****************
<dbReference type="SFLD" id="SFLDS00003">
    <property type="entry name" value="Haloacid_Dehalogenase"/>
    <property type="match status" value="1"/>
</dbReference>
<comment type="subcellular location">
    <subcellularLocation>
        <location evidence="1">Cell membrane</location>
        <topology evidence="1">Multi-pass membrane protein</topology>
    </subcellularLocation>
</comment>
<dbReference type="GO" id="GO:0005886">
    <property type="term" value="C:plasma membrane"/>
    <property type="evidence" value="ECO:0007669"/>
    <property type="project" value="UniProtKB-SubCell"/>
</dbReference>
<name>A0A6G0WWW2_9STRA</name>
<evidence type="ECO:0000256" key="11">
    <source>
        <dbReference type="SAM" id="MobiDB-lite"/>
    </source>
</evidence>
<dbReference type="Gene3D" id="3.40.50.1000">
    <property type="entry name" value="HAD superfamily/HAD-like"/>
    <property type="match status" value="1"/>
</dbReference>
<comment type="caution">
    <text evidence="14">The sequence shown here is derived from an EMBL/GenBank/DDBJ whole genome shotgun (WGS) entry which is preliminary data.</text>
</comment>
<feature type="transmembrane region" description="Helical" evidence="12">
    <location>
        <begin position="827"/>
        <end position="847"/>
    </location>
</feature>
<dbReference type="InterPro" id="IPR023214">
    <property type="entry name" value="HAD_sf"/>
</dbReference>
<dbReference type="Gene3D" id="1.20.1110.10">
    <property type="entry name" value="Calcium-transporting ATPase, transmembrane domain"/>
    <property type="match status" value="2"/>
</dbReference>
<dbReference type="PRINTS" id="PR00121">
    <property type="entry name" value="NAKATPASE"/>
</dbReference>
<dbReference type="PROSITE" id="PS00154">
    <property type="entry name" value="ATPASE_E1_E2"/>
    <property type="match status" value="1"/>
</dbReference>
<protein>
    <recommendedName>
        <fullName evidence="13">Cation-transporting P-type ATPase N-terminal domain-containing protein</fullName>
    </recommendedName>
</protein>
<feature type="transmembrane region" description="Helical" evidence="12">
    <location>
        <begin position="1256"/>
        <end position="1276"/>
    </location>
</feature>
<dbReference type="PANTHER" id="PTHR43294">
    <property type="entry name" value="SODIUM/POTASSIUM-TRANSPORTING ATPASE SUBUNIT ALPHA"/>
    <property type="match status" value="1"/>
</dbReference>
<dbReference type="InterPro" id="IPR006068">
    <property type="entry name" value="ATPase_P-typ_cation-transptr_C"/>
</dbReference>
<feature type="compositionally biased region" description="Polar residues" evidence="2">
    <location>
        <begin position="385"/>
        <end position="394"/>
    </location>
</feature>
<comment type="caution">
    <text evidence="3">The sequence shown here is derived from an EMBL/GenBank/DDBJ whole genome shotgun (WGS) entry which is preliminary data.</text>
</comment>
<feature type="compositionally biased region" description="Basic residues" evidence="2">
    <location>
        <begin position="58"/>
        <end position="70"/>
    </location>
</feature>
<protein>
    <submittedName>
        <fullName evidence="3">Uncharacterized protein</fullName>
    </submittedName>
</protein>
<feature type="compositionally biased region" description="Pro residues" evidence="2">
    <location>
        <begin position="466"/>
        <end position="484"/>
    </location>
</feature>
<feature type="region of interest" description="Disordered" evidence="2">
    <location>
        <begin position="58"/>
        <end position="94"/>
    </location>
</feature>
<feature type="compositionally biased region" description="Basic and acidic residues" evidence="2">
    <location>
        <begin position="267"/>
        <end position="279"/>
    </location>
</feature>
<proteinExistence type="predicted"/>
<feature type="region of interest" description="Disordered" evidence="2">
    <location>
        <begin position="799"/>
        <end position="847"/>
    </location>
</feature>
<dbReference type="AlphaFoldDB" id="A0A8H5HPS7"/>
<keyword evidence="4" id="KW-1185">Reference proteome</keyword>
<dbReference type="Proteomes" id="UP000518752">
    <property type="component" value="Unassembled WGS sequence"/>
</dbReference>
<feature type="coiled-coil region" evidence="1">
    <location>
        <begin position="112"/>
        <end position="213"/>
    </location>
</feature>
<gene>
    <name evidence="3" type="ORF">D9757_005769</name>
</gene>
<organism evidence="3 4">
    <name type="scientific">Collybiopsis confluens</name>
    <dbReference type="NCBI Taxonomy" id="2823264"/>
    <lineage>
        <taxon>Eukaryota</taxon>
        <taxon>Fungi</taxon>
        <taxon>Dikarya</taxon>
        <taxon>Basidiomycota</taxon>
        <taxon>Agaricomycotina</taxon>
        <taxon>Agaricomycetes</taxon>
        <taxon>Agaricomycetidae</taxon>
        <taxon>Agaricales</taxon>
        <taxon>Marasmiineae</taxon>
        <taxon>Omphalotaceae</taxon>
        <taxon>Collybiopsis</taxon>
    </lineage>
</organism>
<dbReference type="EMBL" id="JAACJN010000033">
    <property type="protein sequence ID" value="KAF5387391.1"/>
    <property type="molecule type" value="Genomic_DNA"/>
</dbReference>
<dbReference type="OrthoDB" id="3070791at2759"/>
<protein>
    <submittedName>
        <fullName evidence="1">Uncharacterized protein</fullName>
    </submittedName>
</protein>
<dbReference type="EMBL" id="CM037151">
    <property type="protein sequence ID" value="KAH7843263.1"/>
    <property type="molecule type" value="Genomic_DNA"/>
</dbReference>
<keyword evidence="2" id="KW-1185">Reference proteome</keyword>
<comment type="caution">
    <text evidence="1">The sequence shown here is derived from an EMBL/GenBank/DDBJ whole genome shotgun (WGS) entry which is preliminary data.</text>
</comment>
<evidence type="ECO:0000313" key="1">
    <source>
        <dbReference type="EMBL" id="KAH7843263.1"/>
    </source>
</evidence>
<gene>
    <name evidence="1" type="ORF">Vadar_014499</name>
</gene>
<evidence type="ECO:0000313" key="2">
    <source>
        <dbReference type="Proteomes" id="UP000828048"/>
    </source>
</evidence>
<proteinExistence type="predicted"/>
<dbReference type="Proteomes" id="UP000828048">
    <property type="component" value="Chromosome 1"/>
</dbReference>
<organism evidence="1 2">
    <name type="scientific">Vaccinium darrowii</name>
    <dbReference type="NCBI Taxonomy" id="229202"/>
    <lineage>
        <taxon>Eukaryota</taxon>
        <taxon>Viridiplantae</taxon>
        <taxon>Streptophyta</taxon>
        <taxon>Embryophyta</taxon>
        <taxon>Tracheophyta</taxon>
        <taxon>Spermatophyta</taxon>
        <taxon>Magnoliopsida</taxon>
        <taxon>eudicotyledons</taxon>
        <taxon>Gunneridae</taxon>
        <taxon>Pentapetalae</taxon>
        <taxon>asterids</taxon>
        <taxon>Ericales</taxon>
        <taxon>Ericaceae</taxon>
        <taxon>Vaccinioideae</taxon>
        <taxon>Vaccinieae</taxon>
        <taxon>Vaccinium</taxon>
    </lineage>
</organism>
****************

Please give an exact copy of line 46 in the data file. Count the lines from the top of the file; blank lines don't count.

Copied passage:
    <property type="entry name" value="ATPASE_E1_E2"/>